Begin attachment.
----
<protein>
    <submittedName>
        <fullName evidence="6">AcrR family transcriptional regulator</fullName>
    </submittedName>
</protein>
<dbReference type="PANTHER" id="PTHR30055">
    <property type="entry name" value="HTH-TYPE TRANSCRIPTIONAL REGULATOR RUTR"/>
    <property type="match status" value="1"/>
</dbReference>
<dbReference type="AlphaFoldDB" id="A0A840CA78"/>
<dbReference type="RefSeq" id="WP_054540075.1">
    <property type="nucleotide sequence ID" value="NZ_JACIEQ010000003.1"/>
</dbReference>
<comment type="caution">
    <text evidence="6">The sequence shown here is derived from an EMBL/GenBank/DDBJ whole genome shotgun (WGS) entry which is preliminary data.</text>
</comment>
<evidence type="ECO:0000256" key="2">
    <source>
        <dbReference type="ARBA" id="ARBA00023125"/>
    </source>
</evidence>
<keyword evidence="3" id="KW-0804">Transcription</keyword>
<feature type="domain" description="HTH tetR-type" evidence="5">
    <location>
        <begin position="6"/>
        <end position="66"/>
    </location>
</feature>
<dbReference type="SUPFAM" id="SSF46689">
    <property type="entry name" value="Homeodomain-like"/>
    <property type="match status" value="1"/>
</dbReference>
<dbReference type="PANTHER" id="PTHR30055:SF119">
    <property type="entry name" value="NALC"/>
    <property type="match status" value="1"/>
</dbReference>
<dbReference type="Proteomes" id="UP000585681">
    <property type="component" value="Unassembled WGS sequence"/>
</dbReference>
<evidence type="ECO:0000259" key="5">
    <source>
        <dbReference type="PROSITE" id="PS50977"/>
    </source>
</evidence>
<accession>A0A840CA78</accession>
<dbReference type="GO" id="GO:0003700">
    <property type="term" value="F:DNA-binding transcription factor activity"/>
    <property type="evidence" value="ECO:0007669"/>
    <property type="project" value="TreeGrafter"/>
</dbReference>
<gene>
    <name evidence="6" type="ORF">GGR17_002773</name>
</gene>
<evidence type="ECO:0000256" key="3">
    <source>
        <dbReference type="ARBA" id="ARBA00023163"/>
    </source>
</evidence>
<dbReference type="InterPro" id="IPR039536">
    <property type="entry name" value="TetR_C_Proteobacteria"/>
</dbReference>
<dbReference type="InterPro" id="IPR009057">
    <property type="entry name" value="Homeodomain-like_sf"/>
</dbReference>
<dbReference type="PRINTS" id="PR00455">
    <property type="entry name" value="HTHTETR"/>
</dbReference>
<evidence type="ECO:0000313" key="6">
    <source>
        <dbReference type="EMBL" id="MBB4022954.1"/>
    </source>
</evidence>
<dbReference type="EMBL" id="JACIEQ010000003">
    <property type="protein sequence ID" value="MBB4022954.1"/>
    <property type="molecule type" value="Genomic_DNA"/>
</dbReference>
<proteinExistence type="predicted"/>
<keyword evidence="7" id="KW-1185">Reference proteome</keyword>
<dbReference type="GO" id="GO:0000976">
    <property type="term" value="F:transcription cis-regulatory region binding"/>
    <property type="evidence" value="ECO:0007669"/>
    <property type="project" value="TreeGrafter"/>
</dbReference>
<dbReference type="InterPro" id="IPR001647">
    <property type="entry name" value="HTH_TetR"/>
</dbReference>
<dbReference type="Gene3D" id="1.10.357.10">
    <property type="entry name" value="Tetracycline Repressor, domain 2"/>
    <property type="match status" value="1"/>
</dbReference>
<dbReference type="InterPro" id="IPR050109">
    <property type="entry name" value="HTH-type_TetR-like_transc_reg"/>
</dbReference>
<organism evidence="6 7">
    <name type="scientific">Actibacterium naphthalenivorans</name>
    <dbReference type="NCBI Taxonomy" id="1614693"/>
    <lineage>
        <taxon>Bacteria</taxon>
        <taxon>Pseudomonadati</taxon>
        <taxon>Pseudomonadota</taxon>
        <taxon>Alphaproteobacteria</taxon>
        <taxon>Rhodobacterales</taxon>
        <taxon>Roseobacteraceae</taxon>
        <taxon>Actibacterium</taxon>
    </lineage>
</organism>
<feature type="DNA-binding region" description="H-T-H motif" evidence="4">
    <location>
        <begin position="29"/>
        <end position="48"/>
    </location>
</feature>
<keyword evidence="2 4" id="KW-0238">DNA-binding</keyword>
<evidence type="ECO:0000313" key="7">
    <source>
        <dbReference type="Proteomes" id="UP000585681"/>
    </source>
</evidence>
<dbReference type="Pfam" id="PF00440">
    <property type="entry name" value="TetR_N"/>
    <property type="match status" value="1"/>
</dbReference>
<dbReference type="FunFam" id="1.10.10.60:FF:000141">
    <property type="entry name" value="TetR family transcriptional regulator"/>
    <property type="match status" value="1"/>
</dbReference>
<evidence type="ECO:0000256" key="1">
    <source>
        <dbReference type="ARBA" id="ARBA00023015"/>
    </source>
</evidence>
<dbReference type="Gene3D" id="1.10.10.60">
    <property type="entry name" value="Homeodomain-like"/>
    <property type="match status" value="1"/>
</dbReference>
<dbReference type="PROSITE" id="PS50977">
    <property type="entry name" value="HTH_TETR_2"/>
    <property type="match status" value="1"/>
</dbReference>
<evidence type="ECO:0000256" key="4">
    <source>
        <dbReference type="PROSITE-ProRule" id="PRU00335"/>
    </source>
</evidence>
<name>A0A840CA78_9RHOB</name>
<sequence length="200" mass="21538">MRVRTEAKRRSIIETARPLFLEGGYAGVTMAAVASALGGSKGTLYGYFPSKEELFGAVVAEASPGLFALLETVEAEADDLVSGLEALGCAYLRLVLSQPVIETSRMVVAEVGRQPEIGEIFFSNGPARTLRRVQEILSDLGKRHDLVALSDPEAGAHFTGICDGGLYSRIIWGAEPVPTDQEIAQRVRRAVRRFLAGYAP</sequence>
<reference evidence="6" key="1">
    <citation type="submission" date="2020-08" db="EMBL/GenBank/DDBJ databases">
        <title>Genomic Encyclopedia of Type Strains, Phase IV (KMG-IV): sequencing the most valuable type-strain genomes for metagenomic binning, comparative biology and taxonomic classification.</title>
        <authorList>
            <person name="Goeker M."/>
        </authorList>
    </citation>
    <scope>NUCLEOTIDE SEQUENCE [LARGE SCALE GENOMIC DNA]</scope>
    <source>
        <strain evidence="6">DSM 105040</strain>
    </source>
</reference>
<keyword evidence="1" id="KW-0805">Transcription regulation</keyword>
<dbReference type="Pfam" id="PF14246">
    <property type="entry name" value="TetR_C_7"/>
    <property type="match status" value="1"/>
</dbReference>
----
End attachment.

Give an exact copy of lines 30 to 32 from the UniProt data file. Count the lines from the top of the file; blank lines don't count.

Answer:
    <property type="entry name" value="Homeodomain-like"/>
    <property type="match status" value="1"/>
</dbReference>